Shabbat means inclusion

Shabbat means inclusion

South Orange shul considers diversity, displacement, and art this weekend

Jordan Aronson, right, and Harris Engel will play on Friday night.
Jordan Aronson, right, and Harris Engel will play on Friday night.

Displacement, diversity and inclusion are the themes of this weekend’s Shabbat services at Oheb Shalom Congregation in South Orange.

On Friday evening at 6 p.m., the Conservative synagogue will hold an inclusion Shabbat service, highlighting liturgy, poetry, and music inspired by the experiences of people with disabilities or neurodiversity.

On Saturday morning, the Social Justice Initiative of Oheb Shalom has planned a Shabbat service dedicated to people who have been displaced due to climate change.

HIAS — the international Jewish humanitarian organization that assists refugees and asylum seekers in more than 20 countries and whose new name comes from its old one, the Hebrew Immigrant Aid Society — has promoted the annual refugee Shabbat in February since 2018.

“The service will serve to remind the congregation that this could be us,” Terri Harrison, co-chair of Oheb Shalom’s Social Justice Initiative, said.

The Bible recounts stories of the human displacement of the Jewish people because of environmental disasters, said Bennet Zurofsky, a member of the Social Justice Initiative who planned the event.

Bennet Zurofsky is a member of the Oheb Shalom Social Justice Initiative.

“We’re focusing on climate refugees, the reason why the climate is changing and who is responsible for it and who should take ownership of it,” Ms. Harrison said. “I think congregants who attend will broaden their understanding of the factors that are responsible for the movement going on in the world of people trying to find a better life.

“It’s not all about repressive governments or gangs. It’s come about to a certain extent because of climate issues in their particular countries. I think we’ll have a more relatable view of what’s going on at our borders.”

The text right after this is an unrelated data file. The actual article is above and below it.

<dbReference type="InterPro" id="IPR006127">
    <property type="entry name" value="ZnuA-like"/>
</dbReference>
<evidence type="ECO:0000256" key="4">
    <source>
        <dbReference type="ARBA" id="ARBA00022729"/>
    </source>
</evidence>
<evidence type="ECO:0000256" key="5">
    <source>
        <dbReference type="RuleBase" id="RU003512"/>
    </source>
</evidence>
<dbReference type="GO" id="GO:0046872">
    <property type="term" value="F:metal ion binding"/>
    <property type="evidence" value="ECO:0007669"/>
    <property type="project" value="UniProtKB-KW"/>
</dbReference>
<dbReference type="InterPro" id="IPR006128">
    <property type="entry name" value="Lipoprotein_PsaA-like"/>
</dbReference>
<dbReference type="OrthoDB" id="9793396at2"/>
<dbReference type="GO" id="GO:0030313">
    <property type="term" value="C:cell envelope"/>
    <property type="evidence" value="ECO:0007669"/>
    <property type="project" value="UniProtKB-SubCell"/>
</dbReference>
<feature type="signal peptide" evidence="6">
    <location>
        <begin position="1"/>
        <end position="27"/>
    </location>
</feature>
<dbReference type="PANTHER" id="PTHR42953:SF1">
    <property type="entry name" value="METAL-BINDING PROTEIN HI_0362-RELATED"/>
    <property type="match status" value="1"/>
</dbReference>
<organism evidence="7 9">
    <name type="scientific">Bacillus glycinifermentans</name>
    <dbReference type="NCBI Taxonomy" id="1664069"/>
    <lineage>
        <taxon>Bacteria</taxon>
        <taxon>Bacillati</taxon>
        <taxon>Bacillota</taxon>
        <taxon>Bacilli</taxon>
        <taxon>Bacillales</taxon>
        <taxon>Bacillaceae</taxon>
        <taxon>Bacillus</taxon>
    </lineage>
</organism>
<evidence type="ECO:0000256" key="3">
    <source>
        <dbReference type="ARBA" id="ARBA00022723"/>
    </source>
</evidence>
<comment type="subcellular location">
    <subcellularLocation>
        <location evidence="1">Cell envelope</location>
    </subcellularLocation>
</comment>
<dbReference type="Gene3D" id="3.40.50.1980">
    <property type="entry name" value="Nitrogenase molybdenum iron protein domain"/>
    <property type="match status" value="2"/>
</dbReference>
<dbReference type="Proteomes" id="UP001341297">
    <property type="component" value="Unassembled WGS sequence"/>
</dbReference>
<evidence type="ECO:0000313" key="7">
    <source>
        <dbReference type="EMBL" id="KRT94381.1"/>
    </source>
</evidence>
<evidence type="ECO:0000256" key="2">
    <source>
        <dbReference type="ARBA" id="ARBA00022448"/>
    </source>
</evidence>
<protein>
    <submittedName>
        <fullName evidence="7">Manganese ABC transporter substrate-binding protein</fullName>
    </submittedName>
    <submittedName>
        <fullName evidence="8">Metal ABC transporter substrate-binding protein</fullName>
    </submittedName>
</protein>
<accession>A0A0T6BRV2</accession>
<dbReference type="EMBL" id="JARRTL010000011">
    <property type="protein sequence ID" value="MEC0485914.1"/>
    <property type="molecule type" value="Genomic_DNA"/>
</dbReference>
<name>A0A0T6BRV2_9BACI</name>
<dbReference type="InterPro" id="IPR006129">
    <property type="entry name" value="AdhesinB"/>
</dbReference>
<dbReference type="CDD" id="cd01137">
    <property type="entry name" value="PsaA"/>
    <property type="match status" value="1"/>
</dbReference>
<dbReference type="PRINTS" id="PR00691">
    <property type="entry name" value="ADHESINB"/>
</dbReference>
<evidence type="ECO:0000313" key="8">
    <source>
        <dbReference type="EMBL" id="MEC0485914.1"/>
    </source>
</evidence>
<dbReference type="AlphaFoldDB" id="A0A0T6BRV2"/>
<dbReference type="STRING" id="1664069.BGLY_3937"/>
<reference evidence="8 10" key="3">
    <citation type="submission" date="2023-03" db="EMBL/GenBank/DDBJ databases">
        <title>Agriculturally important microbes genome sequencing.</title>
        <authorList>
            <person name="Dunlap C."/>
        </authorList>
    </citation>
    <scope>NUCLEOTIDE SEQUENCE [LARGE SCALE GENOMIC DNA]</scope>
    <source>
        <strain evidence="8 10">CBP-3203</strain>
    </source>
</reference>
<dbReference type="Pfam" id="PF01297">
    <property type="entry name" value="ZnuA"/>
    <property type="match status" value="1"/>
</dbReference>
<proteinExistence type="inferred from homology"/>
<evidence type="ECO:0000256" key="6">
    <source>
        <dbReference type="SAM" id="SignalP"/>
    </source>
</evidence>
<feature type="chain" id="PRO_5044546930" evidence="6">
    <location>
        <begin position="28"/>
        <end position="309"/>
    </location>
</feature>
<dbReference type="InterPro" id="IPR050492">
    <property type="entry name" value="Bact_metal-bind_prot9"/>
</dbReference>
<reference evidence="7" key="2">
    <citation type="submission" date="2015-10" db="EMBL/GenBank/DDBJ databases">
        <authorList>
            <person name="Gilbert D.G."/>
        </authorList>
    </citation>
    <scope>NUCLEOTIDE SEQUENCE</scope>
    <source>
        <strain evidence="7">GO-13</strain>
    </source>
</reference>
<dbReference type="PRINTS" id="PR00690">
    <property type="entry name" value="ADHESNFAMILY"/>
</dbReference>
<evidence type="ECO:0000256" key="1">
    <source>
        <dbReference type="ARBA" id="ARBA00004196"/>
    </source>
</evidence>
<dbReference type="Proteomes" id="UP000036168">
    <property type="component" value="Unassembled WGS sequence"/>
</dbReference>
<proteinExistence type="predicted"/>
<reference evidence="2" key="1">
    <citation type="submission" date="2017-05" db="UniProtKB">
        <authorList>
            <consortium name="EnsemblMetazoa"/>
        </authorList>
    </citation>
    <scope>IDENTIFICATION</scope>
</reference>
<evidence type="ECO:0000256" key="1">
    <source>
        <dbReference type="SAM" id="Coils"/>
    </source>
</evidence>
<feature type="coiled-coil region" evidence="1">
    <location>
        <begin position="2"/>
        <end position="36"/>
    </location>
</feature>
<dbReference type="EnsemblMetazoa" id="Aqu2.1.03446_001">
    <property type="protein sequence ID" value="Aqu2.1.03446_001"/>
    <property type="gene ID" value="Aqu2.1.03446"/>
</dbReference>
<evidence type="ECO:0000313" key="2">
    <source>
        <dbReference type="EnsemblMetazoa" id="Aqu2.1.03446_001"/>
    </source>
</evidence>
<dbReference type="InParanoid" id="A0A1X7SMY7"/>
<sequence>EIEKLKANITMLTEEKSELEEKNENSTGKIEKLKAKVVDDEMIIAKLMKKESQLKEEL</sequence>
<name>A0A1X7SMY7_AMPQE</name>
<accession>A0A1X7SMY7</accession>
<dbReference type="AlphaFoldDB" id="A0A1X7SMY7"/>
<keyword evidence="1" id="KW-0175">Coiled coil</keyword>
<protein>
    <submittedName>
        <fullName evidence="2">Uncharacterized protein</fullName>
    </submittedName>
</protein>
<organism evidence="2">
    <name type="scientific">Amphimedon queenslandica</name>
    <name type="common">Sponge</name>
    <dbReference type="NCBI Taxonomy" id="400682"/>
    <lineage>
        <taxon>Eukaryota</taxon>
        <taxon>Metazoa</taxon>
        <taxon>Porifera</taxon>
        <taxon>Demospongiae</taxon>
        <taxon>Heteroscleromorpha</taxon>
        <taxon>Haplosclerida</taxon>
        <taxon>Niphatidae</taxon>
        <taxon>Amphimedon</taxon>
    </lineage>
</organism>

Guest speaker Rebecca Kirzner, the senior director of grassroots campaigns at HIAS, will tell stories and teach congregants about how they can advocate for this marginalized population. The d’var Torah will focus on the struggles that refugees often face.

The inclusion Shabbat service on Friday will feature Harris Engel from JESPY House, who will play piano during the service. JESPY House is a nonprofit in West Orange that serves 250 adults with intellectual and developmental disabilities.

“We happen to have a pianist and accompanist who is a JESPY client and lives with a lifelong  disability. He also happens to be an incredible musician,” Eliana Kissner said. Cantor Kissner will lead Friday night services with American Sign Language interpreter Marianne Brown.

“This is where we really highlight and celebrate people with different abilities as part of a huge disability awareness and inclusion month,” Jordan Aronson, chair of the shul’s Diversity and Inclusion Committee, said. He will accompany Mr. Engel on the clarinet.

Cantor Eliana Kissner

The Jewish Service for the Developmentally Disabled will display artwork at Oheb Shalom by its clients made at WAE — its Wellness Arts and Enrichment Center — in Livingston. The exhibit will continue until the end of February.

The artists will briefly discuss their works during the synagogue’s monthly congregational dinner, which takes place on the first Friday of every month. JSDD’s marketing director, Monica Schneider-Brewer, will talk about the services provided at the WAE Center.

“We are showcasing the creative talents of people living with disabilities,” Cantor Kissner said.

There will be large-print prayer books and programs at the service, which will be held in a large space that “allows people with sensory issues to spread out if they need to be further away from sound or people.”

There will be two dinners on Friday, one beginning at 5:15 and the other at 7. “The reason we do this is because there are certain people who have medication and behavioral needs that make it so they can’t attend a dinner at 7 p.m.,” Cantor Kissner said.

She has an almost 3-year-old son, Raz, with a neurological disorder similar to cerebral palsy. “I’ve learned a lot from the leaders of our Diversity and Inclusion Committee,” she said. “I have personal radar for accessibility and inclusion. It’s something I deal with every single day of my life.

“As a parent, I’m trying to advocate for my child to get the support he needs to have a beautiful, thriving, meaningful life.”

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